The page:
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Neurosci Lett. 2010 May 3;474(3):163-167. doi: 10.1016/j.neulet.2010.03.035. Epub 2010 Mar 18.

Oxytocin receptor (OXTR) does not play a major role in the aetiology of autism: genetic and molecular studies.

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Neuropsychiatric Genetics Research Group, Department of Psychiatry, Trinity College Dublin, Dublin 8, Ireland. Electronic address:
Bute Medical School, University of St Andrews, United Kingdom.
Neuropsychiatric Genetics Research Group, Department of Psychiatry, Trinity College Dublin, Dublin 8, Ireland.
Behavioural and Brain Unit, Institute of Child Health, University College London, United Kingdom.
Instituto Gulbenkian de Ciência, Oeiras, Portugal; Instituto Nacional de Saúde Dr. Ricardo Jorge, Lisboa, Portugal; Center for Biodiversity, Functional & Integrative Genomics (BIOFIG), Lisbon, Portugal.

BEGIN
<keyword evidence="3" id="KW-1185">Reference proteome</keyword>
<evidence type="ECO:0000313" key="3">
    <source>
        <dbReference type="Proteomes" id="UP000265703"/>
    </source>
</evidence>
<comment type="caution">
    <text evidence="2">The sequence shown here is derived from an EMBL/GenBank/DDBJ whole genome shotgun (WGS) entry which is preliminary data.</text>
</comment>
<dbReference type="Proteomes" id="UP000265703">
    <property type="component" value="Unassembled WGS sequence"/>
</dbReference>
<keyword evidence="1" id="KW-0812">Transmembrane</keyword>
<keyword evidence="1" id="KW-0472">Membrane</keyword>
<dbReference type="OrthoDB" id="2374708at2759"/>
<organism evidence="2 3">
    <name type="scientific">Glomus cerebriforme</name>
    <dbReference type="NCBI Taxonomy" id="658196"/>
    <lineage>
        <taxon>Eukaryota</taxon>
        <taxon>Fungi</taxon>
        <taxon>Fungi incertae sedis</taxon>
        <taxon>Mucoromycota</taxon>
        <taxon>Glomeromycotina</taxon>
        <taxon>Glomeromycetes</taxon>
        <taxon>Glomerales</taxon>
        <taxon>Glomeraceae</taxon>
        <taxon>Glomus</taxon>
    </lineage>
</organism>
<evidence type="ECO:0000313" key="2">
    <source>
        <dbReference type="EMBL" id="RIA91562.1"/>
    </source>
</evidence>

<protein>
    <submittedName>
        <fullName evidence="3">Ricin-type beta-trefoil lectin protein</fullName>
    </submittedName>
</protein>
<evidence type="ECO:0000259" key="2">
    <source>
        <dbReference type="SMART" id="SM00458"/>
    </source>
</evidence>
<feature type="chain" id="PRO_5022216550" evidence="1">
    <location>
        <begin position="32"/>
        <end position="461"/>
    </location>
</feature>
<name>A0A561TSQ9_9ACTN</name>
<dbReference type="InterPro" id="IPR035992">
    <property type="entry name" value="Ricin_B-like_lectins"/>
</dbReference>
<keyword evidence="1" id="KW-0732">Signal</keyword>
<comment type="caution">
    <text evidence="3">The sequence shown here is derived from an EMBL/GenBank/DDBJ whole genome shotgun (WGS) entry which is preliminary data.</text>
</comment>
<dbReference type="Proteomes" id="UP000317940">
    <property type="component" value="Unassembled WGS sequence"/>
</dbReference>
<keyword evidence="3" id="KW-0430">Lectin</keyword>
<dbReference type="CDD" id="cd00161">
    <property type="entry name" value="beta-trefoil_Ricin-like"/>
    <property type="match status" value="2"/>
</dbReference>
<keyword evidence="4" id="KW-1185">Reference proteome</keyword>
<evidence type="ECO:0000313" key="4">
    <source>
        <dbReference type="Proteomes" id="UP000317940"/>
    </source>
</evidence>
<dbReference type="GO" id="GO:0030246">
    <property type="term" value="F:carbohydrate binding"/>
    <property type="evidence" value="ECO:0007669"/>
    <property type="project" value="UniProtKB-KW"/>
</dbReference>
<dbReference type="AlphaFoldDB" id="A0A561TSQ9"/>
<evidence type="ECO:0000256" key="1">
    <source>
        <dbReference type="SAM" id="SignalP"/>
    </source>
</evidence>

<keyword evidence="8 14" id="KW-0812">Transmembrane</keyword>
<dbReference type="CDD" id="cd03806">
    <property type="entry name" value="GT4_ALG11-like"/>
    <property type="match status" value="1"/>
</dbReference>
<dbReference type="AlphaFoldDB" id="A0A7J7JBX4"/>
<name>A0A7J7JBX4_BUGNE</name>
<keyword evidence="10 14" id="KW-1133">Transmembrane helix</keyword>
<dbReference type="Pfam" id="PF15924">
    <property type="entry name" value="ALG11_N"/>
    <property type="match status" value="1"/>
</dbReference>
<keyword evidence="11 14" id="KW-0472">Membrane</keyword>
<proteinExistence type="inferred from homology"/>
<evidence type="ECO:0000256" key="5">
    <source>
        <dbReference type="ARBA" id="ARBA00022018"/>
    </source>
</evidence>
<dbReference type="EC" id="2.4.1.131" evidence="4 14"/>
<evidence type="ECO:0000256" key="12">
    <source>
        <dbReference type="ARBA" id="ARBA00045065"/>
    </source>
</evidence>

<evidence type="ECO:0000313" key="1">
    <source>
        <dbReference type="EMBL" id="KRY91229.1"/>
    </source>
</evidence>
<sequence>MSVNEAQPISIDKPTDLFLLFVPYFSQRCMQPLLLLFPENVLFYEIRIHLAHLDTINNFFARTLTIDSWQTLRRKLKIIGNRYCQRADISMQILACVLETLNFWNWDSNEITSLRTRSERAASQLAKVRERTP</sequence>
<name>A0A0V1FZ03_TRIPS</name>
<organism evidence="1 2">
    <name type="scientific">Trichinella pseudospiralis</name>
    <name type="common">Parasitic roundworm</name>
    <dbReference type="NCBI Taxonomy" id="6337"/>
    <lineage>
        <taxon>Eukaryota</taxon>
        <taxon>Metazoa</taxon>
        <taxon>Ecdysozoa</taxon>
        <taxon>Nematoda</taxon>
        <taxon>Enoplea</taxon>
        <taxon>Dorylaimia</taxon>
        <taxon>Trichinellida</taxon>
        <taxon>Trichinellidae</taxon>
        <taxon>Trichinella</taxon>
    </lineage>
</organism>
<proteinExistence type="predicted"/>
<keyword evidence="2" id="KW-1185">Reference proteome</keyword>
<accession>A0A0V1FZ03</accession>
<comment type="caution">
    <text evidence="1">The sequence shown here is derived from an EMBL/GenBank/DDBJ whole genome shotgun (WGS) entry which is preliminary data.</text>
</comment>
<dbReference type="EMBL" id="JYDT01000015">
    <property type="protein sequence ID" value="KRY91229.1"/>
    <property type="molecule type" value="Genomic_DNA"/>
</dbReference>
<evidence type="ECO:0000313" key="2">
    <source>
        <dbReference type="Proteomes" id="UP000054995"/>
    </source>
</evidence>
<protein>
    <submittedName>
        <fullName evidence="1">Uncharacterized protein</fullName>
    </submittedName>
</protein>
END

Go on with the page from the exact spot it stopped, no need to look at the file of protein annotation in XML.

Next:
Oxytocin (OXT) has been hypothesized to play a role in aetiology of autism based on a demonstrated involvement in the regulation of social behaviours. It is postulated that OXT reduces activation of the amygdala, inhibiting social anxiety, indicating a neural mechanism for the effects of OXT in social cognition. Genetic variation at the oxytocin receptor gene (OXTR) has been reported to be associated with autism. We examined 18 SNPs at the OXTR gene for association in three independent autism samples from Ireland, Portugal and the United Kingdom. We investigated cis-acting genetic effects on OXTR expression in lymphocytes and amygdala region of the brain using an allelic expression imbalance (AEI) assay and by investigating the correlation between RNA levels and genotype in the amygdala region. No marker survived multiple correction for association with autism in any sample or in a combined sample (n=436). Results from the AEI assay performed in the lymphoblast cell lines highlighted two SNPs associated with relative allelic abundance in OXTR (rs237897 and rs237895). Two SNPs were found to be effecting cis-acting variation through AEI in the amygdala. One was weakly correlated with total gene expression (rs13316193) and the other was highlighted in the lymphoblast cell lines (rs237895). Data presented here does not support the role of common genetic variation in OXTR in the aetiology of autism spectrum disorders in Caucasian samples.

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